Life-Service Bond (Omólogo ypiresías zoís, خدمات باند زندگی), a condition of enduring contractual obligation between patron and patronee, estimated at a nominal sum reckoned as the life-debt (chréos zoís, بدهی زندگی) of the supplicant, redeemed in increments by the value of services rendered to the bondholder. Originates in Neo-Babkhan and Raspurid customary practice, subsequently popularised in the Imperial State of Constancia during the reconstruction period after the Second Euran War.
Following Raspurid practice, the recipient of a life-service bond is known as a Kul in recognition of the honour thereby bestowed through meritorious service to a higher purpose. A Kul generally enjoys a position of greater privilege and protection than is afforded to the bandaka class of unfree persons, typically Androphagi or latterly Iterans, who mostly labour as helots and serfs on public farms.
The life-bond was a practice usually encountered only in Raspurid and rural portions of Constancia, as the urban population, comprising mostly of refugees from Vey and the Euranikon province, enjoys - almost without exception - the continuation of previously held citizenship rights. It is not entirely unheard of however for citizens, particularly those oppressed by economic hardship in the refugee camps and resettlement cities, to voluntarily seek out a patron - whether state, corporate, or private, as a means of alleviating adverse circumstances.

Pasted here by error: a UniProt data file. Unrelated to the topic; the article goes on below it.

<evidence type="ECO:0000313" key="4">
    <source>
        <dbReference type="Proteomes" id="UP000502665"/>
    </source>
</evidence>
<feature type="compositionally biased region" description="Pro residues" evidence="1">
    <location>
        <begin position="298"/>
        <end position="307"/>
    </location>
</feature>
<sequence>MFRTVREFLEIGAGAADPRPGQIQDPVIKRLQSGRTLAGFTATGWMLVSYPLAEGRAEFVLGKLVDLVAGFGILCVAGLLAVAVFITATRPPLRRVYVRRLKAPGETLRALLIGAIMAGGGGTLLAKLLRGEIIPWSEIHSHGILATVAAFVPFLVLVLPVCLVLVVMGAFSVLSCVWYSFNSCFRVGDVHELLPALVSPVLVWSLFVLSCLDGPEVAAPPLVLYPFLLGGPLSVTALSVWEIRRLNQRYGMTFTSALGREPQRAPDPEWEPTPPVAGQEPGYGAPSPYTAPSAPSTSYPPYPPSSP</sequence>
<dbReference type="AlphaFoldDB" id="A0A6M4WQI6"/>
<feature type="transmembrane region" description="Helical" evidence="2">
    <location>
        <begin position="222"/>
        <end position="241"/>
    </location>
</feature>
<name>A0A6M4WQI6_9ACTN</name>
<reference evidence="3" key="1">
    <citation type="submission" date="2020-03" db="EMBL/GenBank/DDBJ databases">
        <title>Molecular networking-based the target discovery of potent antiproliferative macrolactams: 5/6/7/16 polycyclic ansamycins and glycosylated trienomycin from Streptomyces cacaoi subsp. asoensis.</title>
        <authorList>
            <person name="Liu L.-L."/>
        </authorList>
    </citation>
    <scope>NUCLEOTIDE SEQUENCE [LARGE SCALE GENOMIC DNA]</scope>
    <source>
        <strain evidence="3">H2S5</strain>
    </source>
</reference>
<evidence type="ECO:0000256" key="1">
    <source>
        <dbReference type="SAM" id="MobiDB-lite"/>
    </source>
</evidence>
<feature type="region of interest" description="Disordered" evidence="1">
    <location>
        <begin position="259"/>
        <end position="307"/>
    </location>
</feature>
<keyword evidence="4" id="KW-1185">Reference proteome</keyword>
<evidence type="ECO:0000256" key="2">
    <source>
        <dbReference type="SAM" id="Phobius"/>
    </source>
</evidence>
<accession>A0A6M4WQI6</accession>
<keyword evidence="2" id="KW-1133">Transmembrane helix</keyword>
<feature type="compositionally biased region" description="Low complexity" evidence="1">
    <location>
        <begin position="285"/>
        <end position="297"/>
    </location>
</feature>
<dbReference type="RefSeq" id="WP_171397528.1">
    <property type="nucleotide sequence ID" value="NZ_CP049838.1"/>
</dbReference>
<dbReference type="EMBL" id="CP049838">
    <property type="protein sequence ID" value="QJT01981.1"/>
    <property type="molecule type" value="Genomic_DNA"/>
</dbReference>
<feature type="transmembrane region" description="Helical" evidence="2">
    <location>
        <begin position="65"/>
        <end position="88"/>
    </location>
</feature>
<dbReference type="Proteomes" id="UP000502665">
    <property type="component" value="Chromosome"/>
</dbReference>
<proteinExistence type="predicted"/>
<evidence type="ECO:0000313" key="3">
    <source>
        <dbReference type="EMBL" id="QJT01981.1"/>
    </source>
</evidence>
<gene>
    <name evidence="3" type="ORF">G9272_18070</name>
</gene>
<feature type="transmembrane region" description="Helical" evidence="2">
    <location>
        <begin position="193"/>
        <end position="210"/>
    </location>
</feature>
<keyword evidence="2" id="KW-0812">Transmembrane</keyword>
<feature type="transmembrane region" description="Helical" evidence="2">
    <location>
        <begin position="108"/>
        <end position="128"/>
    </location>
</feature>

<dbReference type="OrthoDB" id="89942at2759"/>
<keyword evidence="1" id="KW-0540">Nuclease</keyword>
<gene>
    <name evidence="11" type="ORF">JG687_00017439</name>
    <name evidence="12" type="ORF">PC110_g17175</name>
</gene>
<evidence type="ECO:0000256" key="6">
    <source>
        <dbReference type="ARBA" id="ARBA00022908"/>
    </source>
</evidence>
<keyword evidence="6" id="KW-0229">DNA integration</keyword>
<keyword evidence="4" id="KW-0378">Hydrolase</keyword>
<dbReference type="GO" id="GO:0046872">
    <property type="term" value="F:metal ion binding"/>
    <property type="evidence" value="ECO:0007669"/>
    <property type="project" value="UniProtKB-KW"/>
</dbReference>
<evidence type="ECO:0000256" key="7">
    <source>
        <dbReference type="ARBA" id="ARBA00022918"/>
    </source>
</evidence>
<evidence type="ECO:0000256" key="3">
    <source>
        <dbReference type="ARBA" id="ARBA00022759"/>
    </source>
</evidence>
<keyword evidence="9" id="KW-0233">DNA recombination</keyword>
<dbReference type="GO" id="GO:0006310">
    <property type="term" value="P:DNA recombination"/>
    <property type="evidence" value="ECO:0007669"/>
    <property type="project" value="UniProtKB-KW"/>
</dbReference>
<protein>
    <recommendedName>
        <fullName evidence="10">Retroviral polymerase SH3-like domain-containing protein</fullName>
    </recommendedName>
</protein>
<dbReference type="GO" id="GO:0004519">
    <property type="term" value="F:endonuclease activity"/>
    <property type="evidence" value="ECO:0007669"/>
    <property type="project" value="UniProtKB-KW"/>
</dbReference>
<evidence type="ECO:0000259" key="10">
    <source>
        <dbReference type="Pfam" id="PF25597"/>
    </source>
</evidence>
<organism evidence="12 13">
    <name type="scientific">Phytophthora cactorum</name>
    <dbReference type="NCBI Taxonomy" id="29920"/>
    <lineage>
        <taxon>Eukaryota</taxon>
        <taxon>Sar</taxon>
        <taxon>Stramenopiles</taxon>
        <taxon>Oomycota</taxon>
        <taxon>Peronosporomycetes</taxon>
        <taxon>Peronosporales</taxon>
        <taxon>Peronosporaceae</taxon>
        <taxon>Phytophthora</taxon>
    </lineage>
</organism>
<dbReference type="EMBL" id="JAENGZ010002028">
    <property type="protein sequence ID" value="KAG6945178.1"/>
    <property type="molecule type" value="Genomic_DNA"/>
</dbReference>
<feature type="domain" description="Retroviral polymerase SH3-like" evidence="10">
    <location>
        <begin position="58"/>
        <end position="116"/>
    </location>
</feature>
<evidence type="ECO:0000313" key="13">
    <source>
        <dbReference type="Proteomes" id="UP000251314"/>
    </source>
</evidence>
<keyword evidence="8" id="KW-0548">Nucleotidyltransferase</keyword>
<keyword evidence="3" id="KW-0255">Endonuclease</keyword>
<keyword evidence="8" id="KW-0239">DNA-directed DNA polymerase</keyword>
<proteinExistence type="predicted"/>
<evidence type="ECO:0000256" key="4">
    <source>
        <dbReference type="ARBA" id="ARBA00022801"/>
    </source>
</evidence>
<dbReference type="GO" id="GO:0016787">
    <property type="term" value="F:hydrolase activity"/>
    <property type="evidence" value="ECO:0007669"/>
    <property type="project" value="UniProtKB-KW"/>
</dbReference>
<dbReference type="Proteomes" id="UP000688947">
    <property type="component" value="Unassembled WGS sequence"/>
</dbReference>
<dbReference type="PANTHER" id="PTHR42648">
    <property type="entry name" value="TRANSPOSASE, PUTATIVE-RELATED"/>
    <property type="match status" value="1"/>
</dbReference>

This however changed during 1698 AN with the conquest of northern and central Eura by Constancia, in concert with Nouvelle Alexandrie. In Greater Molivadia and Shahzamin the entire population was reduced to servile status and made subject to the life-service bond, their fate to be auctioned in the burgeoning markets of Nivardom and deported to the vast new manufacturing complexes with which Constancia proposed to solidify its leadership of central, eastern, and southern Eura.